Fun fact: the delays are so frequent that some people joke about how TTC stands for “take the car”, but please don’t take that joke as literal advice. Despite the delays, the TTC still remains the best way to get around the city, especially if you’re travelling to or within downtown Toronto. Especially since the available parking spaces downtown are few and far between, and the parking fees are ridiculously expensive. If you plan on driving your car, prepare to pay at least $20 for parking – this may either be an hourly or daily rate, depending on the parking lot.
Travelling around Toronto is nice, but what if you want to explore the rest of the Greater Toronto Area? By taking GO Transit, you’ll be able to travel to neighbouring cities: Kitchener-Waterloo in the west, Oshawa and Peterborough in the east, Barrie in the north, and Niagara Falls and Hamilton in the south. It’s a great way to visit the cities around Toronto, and is also a great way to get to other universities, like Waterloo University, should you decide to visit.
All GO trains pass through Union Station, the southernmost station on the yellow line. This makes transferring between the TTC and GO Transit quick. But be warned: Union Station is difficult to navigate and its directional signs are often confusing, so be prepared to spend some extra time trying to navigate through the station! If you get lost, don’t hesitate to ask station staff for help. They’re friendly and will be more than willing to help you get to where you need to go.
If you’re not in the downtown area, you can also catch select GO trains at some other TTC stations. For example, the Downsview Park TTC station connects you to GO trains heading north of Toronto, and the Dundas West TTC station is near a GO train station for trains heading west of Toronto. If you need to take a GO bus, you can also use the York Mills and Yorkdale TTC stations to access GO bus terminals.
However, there are a few things to note if you decide to use GO Transit. For starters, your TTC fare does not carry over to GO Transit, so you will have to pay an additional fare if you board a GO train or bus. GO Tickets can either be bought online or in-person using an electronic ticket kiosk. Additionally, while the TTC fare is a flat rate, the GO Train fare rate is not, so your fare will increase from a base rate depending on how far you travel.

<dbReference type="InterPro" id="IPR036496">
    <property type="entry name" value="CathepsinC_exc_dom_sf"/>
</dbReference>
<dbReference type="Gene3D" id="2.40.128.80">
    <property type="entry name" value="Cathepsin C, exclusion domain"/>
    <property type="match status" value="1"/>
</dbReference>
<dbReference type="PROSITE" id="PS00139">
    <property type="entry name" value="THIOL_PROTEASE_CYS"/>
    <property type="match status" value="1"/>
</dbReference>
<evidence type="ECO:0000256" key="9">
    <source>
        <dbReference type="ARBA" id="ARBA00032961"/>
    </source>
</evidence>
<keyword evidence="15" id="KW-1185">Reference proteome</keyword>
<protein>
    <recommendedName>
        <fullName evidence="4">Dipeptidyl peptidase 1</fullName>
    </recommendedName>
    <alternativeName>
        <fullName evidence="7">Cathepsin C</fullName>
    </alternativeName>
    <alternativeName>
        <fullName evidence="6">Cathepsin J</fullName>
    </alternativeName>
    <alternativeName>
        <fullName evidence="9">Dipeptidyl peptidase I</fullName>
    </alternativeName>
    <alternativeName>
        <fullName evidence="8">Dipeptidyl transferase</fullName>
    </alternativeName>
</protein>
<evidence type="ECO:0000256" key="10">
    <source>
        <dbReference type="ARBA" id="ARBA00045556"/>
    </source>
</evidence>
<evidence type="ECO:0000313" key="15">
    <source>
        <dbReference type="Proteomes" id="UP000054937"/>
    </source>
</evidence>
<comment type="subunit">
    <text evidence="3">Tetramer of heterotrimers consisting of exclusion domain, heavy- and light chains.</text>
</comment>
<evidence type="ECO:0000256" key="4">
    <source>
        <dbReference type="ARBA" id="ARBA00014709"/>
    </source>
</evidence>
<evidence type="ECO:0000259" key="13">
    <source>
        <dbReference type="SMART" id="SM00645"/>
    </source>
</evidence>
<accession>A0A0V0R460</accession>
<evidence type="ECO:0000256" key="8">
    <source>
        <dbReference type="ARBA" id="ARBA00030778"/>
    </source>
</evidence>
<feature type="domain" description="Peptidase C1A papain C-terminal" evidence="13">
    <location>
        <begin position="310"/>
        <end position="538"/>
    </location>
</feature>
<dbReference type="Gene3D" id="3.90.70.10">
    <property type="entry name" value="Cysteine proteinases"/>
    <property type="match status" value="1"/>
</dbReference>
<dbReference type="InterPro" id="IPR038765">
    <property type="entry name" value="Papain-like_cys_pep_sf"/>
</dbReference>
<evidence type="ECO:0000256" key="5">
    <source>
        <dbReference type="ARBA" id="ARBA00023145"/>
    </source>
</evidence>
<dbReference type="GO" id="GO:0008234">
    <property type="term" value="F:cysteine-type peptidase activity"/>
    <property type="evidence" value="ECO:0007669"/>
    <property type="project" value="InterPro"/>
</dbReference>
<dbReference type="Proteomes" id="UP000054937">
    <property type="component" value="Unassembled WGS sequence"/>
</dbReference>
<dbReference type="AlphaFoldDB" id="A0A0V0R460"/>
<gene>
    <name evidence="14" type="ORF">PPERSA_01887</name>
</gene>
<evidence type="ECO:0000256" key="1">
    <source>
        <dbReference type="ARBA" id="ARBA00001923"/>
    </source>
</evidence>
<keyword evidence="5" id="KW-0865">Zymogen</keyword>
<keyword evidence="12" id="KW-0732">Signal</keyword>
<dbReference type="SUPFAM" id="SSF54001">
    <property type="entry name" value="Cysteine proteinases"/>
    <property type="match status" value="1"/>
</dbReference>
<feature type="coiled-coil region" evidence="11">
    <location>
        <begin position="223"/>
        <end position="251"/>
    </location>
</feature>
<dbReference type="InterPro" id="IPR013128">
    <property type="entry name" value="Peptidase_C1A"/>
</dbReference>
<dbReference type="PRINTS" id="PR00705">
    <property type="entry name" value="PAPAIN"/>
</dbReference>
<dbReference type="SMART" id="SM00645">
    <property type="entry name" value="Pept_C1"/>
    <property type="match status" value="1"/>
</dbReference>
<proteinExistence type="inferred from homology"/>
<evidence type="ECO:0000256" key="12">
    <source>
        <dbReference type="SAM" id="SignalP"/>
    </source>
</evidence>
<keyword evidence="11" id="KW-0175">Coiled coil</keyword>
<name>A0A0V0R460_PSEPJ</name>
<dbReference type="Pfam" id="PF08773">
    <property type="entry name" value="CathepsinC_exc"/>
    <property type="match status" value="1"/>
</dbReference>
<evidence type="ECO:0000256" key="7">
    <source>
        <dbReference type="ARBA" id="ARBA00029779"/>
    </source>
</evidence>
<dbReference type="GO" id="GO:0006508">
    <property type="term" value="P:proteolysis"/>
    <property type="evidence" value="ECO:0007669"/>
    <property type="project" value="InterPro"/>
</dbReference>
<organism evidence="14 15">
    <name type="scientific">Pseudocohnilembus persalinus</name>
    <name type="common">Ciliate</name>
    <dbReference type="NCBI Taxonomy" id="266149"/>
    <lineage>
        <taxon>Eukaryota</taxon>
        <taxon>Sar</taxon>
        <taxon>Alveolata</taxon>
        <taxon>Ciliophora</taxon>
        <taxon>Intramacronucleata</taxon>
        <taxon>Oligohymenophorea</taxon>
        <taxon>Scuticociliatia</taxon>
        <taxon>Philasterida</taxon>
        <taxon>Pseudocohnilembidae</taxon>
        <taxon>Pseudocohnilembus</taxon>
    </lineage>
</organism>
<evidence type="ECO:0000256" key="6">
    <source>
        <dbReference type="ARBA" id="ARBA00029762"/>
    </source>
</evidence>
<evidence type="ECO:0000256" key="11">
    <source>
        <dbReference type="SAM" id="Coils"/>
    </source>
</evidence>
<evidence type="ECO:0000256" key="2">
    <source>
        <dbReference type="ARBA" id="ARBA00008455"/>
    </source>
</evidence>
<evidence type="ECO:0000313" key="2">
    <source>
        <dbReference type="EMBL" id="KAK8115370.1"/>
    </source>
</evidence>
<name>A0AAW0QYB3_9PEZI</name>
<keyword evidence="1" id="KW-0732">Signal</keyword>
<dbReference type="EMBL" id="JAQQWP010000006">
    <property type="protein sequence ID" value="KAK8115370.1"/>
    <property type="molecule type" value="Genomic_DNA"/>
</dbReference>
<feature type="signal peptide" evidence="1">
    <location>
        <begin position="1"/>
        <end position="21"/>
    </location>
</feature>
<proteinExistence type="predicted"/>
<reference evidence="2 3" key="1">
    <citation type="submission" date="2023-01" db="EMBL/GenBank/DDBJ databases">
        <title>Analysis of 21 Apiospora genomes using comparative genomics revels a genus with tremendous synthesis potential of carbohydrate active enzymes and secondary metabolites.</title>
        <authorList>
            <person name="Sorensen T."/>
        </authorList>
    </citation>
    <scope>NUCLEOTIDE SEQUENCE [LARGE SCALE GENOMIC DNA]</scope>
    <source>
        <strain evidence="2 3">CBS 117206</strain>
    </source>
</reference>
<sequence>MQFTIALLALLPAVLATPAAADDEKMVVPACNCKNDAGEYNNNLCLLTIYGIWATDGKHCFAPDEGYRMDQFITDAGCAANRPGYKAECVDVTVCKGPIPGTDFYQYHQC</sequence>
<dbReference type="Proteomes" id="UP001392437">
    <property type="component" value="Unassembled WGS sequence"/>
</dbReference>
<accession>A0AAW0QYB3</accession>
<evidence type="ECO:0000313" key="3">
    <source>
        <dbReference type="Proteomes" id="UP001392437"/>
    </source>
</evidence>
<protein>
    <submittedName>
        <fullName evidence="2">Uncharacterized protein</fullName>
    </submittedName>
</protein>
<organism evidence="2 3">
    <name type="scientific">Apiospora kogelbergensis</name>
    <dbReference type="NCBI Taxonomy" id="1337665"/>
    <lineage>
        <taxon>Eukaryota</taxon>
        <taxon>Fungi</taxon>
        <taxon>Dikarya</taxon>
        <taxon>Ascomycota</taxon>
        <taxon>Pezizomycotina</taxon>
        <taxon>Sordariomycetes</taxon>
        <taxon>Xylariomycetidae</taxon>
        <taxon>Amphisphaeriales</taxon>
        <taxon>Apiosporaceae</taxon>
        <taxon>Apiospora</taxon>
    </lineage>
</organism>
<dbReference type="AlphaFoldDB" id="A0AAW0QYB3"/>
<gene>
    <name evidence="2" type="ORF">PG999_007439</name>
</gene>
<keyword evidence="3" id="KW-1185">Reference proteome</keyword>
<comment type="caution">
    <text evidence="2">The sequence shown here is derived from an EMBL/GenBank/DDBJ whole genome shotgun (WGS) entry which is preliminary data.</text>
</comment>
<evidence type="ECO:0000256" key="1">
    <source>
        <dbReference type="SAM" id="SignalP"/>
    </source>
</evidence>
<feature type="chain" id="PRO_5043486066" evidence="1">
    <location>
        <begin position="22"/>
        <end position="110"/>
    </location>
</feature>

GO Trains also only operate with long intervals between each train. TTC trains are scheduled to come every five minutes, but GO Trains will only come and go every half hour to hour. Thankfully, a schedule of expected train arrival times can be found online, so you can plan your journey and ensure that you aren’t waiting half an hour (or more) for a train to arrive.
Alright, so now you know about the different GTA transit systems; but how do you pay your fare? Most commuters use a PRESTO card, which is a reloadable fare card. You can buy PRESTO cards at any Shoppers Drug Mart or subway station. When buying a PRESTO card, be sure to bring your student ID with you, as you can pay a reduced student fare on both the TTC and GO Transit.
Money loaded onto your PRESTO card can be used to pay both your TTC fare and your GO Transit fare, which makes payment super easy. If you’re travelling on TTC, tap your PRESTO to a card scanner to pay your fare. Paying your fare on a GO Train is a bit different; you’ll have to tap your PRESTO card when boarding a train, and you’ll have to tap it again when disembarking from the train. Don’t forget to tap when leaving a GO Train – you don’t want to spend more money on your fare than necessary!
With all that being said, you now know a little more about how Toronto’s public transit works. But, no matter how many guides you read, or how many maps you study, nothing will ever beat the amount of knowledge you’ll gain by just travelling around the city yourself. There’s lots to do and see in Toronto, and most of it is accessible by public transit. So get out there and embark on an urban adventure!